But the interesting thing is when you talk with residents of Ward Seven who say that they don't really know what Adams is doing because they don't actually see him in the ward very much. In fact, many ward residents say that he doesn't spend much time in his ward. At any rate, that seat is up for grabs in 2011 and it will be great to see if anyone lines up to take on a guy who only won reelection by 13 votes last time.

Columnist Dan Bernstein of the Press Enterprise discusses the slogan which adorns the new Rod Pacheco building in downtown Riverside.

(excerpt, Press Enterprise)

It could be lawyer lingo for "Hazardous Area. Enter At Your Own Risk."

Or an obscure law of physics: As felony filings go up, the heavens are more likely to come down. Or:

"God has given him (the DA) a sign that something evil's going to happen," ventured Victorville's Justin Wien, 29, when I conducted a survey at the Galleria.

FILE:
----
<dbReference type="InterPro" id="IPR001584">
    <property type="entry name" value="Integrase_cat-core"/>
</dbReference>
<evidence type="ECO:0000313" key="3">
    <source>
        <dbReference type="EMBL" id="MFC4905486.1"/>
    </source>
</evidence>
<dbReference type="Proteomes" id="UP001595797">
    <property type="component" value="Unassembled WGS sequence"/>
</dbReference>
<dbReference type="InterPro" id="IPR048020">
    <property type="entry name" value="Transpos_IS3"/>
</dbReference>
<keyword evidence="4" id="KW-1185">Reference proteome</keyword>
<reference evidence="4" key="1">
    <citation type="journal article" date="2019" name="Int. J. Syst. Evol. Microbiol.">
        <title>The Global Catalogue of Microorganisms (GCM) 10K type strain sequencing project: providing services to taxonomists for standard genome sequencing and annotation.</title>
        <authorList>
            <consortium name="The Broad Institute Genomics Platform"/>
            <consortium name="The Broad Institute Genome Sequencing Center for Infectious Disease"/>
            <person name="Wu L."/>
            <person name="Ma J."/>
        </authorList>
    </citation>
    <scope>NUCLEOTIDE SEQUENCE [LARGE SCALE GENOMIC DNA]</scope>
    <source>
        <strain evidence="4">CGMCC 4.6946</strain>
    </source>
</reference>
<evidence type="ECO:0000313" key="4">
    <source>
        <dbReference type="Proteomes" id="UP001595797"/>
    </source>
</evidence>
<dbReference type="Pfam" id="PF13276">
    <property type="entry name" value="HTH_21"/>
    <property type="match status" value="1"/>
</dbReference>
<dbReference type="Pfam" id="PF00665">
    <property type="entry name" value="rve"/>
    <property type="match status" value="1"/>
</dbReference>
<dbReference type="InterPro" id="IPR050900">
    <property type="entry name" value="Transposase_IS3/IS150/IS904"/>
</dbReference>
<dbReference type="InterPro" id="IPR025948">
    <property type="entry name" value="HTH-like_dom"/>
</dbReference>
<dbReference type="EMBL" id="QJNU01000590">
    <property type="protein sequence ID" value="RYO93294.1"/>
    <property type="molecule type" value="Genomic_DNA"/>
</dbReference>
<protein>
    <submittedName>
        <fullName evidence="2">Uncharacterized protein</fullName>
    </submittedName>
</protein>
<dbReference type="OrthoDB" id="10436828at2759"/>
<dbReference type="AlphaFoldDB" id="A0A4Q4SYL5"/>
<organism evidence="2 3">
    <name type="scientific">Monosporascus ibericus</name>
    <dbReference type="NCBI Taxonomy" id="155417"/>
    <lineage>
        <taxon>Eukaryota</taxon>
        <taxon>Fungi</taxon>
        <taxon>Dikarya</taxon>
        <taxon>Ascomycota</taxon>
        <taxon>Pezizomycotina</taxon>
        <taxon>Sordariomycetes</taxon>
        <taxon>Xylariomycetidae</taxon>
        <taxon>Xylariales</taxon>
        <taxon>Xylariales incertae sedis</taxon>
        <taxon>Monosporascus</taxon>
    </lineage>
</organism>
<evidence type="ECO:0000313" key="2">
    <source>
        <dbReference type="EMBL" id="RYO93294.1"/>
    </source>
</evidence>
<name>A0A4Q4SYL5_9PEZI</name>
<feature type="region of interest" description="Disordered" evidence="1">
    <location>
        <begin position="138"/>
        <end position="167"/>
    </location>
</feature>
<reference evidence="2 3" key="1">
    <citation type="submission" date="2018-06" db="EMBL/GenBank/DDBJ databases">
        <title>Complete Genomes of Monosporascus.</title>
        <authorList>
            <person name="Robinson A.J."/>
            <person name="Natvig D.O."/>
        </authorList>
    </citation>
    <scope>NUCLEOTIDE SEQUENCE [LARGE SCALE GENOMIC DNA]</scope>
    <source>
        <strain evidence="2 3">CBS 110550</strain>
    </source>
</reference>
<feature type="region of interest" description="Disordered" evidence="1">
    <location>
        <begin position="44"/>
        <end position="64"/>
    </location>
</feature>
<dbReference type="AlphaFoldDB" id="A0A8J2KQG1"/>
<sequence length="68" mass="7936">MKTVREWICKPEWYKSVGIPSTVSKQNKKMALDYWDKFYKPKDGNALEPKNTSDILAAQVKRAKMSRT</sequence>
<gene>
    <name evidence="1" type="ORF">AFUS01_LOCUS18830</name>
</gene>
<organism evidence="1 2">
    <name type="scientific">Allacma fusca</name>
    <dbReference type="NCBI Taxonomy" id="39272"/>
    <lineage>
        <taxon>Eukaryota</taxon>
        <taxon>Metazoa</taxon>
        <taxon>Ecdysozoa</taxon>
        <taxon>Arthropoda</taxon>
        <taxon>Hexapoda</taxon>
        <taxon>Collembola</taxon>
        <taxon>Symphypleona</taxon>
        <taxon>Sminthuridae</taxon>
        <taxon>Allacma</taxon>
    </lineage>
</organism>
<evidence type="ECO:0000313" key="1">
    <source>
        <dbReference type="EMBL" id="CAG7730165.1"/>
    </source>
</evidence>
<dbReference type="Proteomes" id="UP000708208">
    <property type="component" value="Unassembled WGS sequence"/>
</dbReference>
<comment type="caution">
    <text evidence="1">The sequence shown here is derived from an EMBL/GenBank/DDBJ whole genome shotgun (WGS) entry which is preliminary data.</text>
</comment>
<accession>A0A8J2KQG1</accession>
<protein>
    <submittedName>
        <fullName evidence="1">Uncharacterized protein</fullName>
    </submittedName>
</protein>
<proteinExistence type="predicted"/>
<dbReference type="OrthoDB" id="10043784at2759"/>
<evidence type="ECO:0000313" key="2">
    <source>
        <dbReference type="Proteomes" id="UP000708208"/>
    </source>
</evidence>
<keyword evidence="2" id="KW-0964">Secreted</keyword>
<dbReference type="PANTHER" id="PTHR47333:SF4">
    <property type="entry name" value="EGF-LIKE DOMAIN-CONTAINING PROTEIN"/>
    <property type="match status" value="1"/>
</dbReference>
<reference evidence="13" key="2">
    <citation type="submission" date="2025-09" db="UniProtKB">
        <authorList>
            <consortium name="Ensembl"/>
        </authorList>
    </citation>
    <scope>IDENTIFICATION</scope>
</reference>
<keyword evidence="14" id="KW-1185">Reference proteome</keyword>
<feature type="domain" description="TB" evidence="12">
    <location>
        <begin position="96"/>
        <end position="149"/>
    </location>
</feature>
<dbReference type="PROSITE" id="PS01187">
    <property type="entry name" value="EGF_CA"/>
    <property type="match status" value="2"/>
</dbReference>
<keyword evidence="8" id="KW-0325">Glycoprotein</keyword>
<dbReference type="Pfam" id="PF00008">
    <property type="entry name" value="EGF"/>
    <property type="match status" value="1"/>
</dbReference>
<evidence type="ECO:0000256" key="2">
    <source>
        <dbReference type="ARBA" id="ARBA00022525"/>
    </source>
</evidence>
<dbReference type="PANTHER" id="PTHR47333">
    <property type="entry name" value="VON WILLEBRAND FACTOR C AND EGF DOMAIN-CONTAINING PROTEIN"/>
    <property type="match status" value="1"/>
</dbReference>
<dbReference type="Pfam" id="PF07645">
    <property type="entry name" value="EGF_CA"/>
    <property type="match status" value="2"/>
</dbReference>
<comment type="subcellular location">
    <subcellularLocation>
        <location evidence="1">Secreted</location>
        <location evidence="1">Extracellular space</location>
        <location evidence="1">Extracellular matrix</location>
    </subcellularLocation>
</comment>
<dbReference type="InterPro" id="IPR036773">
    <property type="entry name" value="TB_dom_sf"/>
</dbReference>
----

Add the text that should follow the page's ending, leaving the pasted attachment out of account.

"Let there be justice even though the world's going come to an end," said Ramona Branson, 44, of Riverside.

"It's bashing religion," concluded Riversider Yana Strelchik, 20.

"He thinks justice is more important than anything else," said Virginia DeBry, 67, of Norco. "I'm not real religious, but that's not what I would have picked."

"Do what you have to do," explained Gary Brooks, 53, of Hemet.

Cuddles seems to have anticipated the confusion. Posted on a wall near the Grand Entrance is a detailed explanation. It might be the longest footnote ever affixed to any public building.

Actually, this might not be well known but this saying really came from Kevin Costner's mouth when he played New Orleans District Attorney Jim Garrison in Oliver Stone's JFK. He was standing on the steps of the great hall of justice (which is relative in the Big Easy but that's a different story) and proclaiming it at another character.

I never took Pacheco or "Cuddles" as he's often called, for a Stone fan.

San Bernardino County Assessor's Office Scandal Goes to Court

One of the key players in the San Bernardino County Assessor's Office scandal started his preliminary hearing.